Although I won't be returning to classes, I don't want to lose the habit of learning.  I really enjoy studying, but I am a very autonomous person and I work best when working alone, in a quiet environment.  This wasn't always possible during the diploma - much of it involves group work and sometimes the groups would get so loud I'd have to leave class and nip to the ladies for a few moments peace, just to clear my head.  Every Tuesday night I would leave college with a raging headache...just another aspect of night school that I don't miss. 

The good thing about being a member of the BACP is that they frequently advertise further courses in their journal Therapy Today. This is to encourage counsellors to pursue CPD or Continued Professional Development.  These courses are aimed at clinical practitioners working as counsellors, either in private practice, or with an organisation such as Cruse Bereavement Care, and some of these courses are delivered online.

This type of online learning really suits me because I can study at home in my own time, as and when I want to.  I am not held to a strict timetable of classes that I must attend, no matter what.  I can just go into my cosy little study, light a couple of scented candles, fire up the laptop and log on to the course module I am currently working on.  At the end of the course, if I have passed, I get my certificate in the post.  And as so much of my college diploma was put onto Google Classroom anyway, some weeks it hardly seemed worth going into class at all!

Home studying has always appealed to me.  In my early twenties I took correspondence courses in creative writing and freelance journalism. At the time, my ex-fiance thought they were a complete waste of money - he thought I'd been conned and we had a huge row about it, even though it was all my own money that I used to pay for them! But then, I soon made my living as a freelance writer, author and journalist, so I guess the courses worked!

Some of the first full length writing I ever had published were home-study courses for BSY and The Regent Academy - both leading correspondence schools here in the UK. I wrote their courses on Wicca and Angels which are still selling well, all these years later.  It was a way for me to give a little bit back - correspondence courses had helped to get me published, so it was a natural step for me to take, to write magical correspondence courses that in turn would help others.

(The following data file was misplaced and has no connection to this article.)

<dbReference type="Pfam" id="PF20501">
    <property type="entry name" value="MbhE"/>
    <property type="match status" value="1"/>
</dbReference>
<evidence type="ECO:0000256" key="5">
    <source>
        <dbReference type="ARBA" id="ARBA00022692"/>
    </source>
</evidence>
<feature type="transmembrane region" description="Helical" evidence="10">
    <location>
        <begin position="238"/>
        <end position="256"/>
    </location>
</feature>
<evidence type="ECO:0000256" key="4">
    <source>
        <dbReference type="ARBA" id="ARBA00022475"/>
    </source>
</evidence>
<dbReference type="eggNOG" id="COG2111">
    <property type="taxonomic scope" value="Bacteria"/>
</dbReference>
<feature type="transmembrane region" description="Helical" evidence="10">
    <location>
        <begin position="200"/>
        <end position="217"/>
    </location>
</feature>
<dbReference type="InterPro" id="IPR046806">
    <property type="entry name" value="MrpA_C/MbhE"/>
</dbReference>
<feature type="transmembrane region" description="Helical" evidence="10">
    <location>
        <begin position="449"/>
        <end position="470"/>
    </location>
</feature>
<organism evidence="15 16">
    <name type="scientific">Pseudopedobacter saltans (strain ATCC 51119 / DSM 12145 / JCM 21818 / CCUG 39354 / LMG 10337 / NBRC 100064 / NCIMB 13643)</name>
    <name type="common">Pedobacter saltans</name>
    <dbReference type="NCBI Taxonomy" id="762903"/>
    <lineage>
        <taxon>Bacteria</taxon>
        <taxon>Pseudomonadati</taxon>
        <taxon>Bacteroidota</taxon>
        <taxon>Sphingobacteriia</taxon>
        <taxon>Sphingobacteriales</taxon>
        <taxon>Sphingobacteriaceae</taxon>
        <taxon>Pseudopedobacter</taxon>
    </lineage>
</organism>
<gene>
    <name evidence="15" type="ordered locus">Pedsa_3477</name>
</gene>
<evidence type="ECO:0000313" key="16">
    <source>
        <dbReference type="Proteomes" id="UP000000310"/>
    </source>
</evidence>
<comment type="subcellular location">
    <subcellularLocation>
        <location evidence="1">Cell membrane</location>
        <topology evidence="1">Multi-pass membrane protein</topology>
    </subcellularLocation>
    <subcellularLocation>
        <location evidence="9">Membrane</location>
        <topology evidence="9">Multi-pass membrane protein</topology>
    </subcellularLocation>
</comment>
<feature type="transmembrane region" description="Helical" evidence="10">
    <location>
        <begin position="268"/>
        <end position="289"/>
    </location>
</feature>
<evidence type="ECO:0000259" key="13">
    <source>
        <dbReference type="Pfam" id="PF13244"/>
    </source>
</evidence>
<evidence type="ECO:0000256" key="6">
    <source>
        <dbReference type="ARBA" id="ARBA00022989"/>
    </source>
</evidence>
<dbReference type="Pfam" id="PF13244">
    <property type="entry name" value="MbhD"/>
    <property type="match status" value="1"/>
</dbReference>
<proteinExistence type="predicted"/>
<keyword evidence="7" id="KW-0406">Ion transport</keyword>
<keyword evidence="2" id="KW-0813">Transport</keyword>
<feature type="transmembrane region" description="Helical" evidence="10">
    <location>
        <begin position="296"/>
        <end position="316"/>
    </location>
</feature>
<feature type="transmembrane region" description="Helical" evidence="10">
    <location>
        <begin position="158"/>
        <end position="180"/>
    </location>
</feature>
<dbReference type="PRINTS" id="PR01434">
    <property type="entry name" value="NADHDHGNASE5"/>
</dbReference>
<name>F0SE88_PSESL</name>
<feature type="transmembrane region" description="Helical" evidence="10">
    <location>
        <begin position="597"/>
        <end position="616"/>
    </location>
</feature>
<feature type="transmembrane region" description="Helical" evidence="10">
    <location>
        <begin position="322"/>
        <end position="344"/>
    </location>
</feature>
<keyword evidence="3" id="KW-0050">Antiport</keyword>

So even though I am not returning to college this month I am already deeply involved in more course work.  I am undertaking more training in different kinds of counselling, namely in counselling clients with PTSD.  I have really enjoyed this course and I have learned such a lot from it.  I am looking forward to getting my certificate for it, as it will add to my portfolio. For now its enough to know I've done the course.  Between that, my formal education diploma in Therapeutic Counselling and the certificates I have in Grief Counselling and Business Etiquette, my CPD is looking good so far. 

Studying something that interests you, in the comfort of your own home, is a lovely way to spend an evening as the nights begin to draw in and autumn is upon us.  I have my Placement Report to start writing soon, plus I will be taking another online course in the winter months.  I also have tasks to complete with regards to moving my writing career from MBS, over into mainstream self-help and psychotherapy projects...but that's another blog post!

Remember that you are your own educator and nowadays learning is so accessible there really is no excuse for boredom or ignorance. So grab a cup of hot chocolate, light an autumnal candle and join with me in embarking upon a dark season of home study, because... 

"Knowledge is power"